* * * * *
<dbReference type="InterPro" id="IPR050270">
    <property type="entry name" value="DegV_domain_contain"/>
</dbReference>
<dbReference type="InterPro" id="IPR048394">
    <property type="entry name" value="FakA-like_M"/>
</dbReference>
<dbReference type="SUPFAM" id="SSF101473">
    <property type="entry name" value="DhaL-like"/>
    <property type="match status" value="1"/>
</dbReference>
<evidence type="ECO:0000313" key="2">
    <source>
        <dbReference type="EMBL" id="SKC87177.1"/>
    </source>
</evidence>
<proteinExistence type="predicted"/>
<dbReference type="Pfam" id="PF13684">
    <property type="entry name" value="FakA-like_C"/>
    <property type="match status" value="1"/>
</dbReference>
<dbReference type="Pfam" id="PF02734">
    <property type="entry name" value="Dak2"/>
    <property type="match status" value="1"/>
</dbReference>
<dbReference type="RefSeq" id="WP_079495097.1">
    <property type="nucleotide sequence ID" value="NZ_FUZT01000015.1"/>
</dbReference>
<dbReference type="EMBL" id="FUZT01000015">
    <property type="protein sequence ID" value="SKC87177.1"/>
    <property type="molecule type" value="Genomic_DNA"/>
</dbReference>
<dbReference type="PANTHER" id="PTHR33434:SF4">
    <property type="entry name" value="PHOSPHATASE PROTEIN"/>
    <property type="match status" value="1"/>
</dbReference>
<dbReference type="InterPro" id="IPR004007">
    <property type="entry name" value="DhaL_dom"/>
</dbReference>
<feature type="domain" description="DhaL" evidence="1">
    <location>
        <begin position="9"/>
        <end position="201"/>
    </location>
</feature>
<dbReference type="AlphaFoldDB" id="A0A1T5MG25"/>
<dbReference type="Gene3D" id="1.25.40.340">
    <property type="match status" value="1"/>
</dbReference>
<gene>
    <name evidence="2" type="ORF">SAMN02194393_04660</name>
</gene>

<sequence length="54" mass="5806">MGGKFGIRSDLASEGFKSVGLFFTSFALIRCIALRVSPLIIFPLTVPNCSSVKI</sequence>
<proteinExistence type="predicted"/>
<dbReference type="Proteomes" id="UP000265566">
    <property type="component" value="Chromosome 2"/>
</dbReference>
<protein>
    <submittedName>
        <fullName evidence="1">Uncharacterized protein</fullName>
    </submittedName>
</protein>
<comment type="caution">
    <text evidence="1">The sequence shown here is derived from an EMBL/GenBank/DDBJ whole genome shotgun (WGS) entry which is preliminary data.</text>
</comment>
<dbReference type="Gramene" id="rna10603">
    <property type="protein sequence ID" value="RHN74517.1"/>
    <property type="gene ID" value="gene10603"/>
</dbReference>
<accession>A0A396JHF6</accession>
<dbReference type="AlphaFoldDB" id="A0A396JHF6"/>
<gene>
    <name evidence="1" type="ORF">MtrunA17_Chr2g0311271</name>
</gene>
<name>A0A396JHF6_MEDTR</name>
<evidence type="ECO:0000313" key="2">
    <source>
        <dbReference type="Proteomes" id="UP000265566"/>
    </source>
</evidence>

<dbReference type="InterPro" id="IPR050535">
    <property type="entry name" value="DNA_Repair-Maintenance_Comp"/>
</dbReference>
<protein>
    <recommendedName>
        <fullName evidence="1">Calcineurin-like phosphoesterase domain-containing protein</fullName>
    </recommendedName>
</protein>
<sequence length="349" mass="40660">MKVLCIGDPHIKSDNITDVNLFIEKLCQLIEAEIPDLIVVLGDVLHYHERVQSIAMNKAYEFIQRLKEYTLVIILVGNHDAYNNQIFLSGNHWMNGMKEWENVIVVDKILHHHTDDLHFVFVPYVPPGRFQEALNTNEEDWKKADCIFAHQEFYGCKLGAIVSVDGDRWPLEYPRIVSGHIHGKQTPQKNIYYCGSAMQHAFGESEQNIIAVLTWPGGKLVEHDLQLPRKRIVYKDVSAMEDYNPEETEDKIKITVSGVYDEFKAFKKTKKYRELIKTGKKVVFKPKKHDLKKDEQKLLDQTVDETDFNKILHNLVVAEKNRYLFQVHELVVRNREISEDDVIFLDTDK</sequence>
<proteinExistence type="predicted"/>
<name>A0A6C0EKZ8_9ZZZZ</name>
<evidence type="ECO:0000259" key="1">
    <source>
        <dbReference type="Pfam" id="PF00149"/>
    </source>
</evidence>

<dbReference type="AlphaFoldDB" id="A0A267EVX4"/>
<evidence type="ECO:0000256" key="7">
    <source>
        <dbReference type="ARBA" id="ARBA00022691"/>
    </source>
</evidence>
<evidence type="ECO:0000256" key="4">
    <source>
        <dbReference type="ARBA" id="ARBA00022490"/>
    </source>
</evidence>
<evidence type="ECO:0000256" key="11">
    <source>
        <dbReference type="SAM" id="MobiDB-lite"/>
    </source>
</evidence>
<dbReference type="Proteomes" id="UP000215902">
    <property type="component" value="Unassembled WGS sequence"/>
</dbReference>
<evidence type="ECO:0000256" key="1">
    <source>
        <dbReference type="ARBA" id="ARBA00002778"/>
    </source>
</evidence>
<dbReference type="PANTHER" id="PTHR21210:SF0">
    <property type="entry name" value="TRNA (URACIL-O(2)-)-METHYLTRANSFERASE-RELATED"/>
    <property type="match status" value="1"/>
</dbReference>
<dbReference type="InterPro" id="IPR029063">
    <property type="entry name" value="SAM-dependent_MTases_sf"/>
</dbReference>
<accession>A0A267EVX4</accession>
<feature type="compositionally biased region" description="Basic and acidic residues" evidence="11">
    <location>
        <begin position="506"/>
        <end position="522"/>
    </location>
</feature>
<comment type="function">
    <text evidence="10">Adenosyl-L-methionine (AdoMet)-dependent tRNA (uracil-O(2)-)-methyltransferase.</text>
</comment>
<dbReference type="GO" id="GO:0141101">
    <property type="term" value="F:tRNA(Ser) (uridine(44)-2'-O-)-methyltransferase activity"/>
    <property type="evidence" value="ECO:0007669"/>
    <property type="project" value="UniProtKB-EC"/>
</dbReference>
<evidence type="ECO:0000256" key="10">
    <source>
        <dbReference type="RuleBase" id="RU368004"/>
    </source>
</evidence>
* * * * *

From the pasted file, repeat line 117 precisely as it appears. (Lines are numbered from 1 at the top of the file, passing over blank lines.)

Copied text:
        <dbReference type="ARBA" id="ARBA00002778"/>